The subject was his first book and international best seller, The Selfish Gene. I’ve not actually read it all the way through but I know enough about evolution and Richard Dawkins that nothing was lost on me.
Professor Dawkins had to leave quickly after the interview so there was no opportunity to meet him properly or take a picture.
Still, it was a brilliant experience. I was sat in the front row of a very small audience, about 6 feet away from Richard Dawkins. He was intelligent, well-spoken, charming, precise, and humorous at times too.
He answered questions from e-mails, recorded messages, a live telephone question from the USA, and the audience. I didn’t ask him a question but I was planning to at the end but didn’t get the chance. My question would’ve been something like: of all the scientific theories ever proposed, some better than others of course, is evolution in your opinion, the best example of a successful scientific theory? It’s probably a matter of opinion and science is replete with fantastic theories, but is anything more powerful, predictive, explanatory, and personal than evolution? It’s hard to think of such a theory.
I was surprised by a couple of questions from the live audience. One person confronted him on his use of the metaphor “selfish” when talking about genes. Despite my personal admiration for Dawkins, I cannot possibly see what the problem is. Genes are selfish, metaphorically, but organisms aren’t. In fact, anyone who’s read even part of The Selfish Gene will understand that selfish genes give rise to altruistic organisms. As Dawkins himself points out, it is only possible to misquote or misunderstand his metaphor when one hasn’t read the entire book. But in that case in my opinion one shouldn’t attempt to comment on it!
He was also curiously challenged over the fact that copying errors in DNA (mistakes), give rise to progress in evolution, as though this were some sort of flaw in the theory of evolution. This actually sounded more a question a creationist would ask! Dawkins quickly set the gentleman straight: they’re errors in that they’re copying mistakes, which produce diversity. But “progress” and “better” are subjective terms in evolution – progress simply means doing better at a particular task. Deep sea creatures cannot move at the speeds of a cheetah, but a cheetah cannot survive incredible water pressure and in zero sunlight, so which is “better”?
There was also a fascinating question asked about homosexuality and how it came about in evolution, despite the apparent fact that it wouldn’t be good for species as a whole, reproductively. I won’t explain his answers here because it would take too long to reproduce all the points that were covered.
To be honest, on some of the questions that were asked of him I had such a profound sense of agreement and understanding with Professor Dawkins I felt like jumping in and saying “I’ll field that question Richard”, or “have you even read the book?!”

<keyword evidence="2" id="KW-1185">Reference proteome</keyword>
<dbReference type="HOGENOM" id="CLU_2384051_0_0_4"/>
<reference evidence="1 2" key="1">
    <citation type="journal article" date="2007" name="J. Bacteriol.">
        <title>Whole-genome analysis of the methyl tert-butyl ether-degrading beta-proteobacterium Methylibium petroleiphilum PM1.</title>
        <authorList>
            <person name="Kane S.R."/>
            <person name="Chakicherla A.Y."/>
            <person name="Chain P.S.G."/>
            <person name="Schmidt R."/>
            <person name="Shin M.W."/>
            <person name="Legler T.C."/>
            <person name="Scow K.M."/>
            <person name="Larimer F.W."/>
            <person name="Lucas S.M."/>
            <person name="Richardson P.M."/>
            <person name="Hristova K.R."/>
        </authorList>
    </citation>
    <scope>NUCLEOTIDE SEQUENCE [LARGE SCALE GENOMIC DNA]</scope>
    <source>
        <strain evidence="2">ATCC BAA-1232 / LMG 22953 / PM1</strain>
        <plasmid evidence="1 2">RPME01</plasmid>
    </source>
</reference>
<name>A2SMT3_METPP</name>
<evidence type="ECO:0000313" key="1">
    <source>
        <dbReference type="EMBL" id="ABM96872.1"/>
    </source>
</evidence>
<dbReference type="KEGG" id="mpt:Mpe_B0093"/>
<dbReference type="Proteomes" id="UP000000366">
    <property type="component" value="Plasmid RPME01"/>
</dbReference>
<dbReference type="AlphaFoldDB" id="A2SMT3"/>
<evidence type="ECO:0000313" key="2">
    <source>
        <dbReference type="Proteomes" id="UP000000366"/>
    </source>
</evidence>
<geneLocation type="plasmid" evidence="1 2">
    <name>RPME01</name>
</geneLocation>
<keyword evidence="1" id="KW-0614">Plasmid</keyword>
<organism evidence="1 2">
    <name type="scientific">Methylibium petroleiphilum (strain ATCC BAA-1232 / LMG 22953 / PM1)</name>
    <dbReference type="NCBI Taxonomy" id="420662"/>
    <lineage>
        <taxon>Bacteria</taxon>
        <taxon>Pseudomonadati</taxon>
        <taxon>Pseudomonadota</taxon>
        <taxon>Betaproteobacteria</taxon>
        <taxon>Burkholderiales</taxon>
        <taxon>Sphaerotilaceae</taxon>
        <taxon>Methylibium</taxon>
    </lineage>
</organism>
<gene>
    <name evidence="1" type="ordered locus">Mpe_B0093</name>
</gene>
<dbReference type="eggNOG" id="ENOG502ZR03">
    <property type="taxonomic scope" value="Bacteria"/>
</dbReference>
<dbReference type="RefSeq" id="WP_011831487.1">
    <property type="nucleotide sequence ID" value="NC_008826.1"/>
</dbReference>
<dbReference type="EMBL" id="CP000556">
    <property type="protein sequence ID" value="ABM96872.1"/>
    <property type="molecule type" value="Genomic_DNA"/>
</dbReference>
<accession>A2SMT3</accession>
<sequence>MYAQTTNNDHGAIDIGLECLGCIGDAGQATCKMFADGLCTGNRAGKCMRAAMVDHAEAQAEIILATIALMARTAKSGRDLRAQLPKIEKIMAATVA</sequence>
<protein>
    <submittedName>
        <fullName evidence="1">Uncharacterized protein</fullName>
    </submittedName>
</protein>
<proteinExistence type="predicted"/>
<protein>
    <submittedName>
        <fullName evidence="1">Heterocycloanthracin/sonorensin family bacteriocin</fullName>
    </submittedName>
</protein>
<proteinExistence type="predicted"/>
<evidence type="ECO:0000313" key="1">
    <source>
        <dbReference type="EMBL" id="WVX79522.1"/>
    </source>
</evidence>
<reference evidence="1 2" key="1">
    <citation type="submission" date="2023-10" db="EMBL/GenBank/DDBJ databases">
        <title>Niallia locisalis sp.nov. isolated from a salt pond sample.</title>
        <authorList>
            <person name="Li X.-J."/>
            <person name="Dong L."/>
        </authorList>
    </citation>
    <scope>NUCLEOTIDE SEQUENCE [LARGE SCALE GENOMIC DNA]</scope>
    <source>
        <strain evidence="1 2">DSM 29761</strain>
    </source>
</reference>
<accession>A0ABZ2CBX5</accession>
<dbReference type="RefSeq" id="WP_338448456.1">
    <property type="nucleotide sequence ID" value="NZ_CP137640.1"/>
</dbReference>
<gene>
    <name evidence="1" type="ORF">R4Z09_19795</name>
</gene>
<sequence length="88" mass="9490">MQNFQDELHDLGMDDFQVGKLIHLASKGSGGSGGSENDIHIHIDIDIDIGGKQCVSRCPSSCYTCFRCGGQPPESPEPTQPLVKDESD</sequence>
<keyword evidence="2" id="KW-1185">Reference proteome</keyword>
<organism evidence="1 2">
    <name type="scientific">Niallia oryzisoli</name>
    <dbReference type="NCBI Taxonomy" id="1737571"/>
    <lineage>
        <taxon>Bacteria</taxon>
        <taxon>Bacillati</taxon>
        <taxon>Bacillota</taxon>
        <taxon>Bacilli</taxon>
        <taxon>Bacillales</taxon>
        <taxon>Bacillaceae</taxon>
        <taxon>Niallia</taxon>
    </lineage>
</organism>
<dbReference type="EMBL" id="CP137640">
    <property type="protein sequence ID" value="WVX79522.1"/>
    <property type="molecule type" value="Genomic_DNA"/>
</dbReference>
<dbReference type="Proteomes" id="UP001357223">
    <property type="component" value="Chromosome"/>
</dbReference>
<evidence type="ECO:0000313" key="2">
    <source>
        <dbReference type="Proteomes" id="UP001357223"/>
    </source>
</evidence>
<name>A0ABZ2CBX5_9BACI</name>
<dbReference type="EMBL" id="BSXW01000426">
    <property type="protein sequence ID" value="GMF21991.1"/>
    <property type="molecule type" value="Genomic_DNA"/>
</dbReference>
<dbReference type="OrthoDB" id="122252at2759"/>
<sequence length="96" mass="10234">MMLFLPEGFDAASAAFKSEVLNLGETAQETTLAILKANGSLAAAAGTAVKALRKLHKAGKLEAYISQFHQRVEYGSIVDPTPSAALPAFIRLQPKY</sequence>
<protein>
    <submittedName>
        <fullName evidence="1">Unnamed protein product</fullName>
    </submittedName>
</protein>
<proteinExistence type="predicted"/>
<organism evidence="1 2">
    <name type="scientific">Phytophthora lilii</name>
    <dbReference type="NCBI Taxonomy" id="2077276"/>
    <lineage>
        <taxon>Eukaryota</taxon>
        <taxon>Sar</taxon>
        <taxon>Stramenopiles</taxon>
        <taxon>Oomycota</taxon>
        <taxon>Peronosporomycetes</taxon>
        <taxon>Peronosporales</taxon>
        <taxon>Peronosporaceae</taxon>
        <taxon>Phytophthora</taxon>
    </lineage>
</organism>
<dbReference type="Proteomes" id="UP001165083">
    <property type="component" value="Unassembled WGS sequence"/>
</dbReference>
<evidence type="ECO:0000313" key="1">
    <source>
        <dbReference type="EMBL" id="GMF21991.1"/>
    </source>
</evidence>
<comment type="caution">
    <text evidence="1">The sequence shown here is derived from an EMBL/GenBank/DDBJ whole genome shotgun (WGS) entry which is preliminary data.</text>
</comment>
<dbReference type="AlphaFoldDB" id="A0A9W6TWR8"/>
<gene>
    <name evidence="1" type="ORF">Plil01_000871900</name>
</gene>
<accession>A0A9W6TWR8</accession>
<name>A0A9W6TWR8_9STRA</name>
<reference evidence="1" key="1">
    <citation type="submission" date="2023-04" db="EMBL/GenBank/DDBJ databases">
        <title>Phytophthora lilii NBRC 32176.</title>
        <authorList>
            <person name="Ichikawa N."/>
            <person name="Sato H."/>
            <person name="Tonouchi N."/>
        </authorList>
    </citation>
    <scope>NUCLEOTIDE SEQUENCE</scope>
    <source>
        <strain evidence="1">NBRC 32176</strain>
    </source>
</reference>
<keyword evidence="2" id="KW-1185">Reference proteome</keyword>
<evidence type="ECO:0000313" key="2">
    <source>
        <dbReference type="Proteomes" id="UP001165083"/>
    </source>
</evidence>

As he is one of the world’s great thinkers and intellectuals, a leading scientist, and one of the most prominent atheists on the planet, it was an honour to be part of such a small and select audience so close to Professor Dawkins. It was an honour and a privilege and I would love the opportunity to do it again.
What I took from the interview was just how wonderful a thing it is to understand evolution. You can see the passion and wonder in Dawkins’ voice as he talks about it, and it is contagious. It is something that he has never gotten bored of, and you can understand why. As he himself says: since Darwin, we can actually explain why we are here! Ten of thousands of years of confusion, doubt, superstition, and fairy tales, but now the human race knows where it came from and how it survives. Surely that’s one of the most important discoveries of all time! And yet, at this time even now, there are people actively lying and spreading misinformation about evolution because it clashes with their personal interpretation of a book of myths. It’s ridiculous really. Dawkins observed that the education system has well and truly let a lot of people down. At the point he said this, there was a “here here” from the audience and a round of applause!
He also reiterated his opinion that anyone who doesn’t believe evolution is either ignorant, deluded, stupid, or evil. Deluded need not be an insult. Stupid and evil doubtless are. What about ignorant? No. If someone is ignorant of evolution that’s not necessarily their fault. If only people would be willing to learn about it and see all the evidence – most doubters would evaporate, and with them, all the silly mythical stories of creationism that go along with a rejection of evolution.
The sad truth though is that because of the religious evil in the world, a simple beautiful truth such as evolution is being subverted and lied about by people who see it as a threat to their beliefs and power. The fact that $25million of taxpayers’ money in America can be spent to build a (tax-exempt) Creation Museum just proves what a sad delusional state some parts of the world are in. One might as well build a museum about Father Christmas.
Fortunately, if people like Richard Dawkins and the people he inspires, keep talking, writing, propagating the beauty of science, and warning about the evils of faith, the world might slowly become a more enlightened place. As Professor Dawkins said last night: “in the end I believe education will win out.”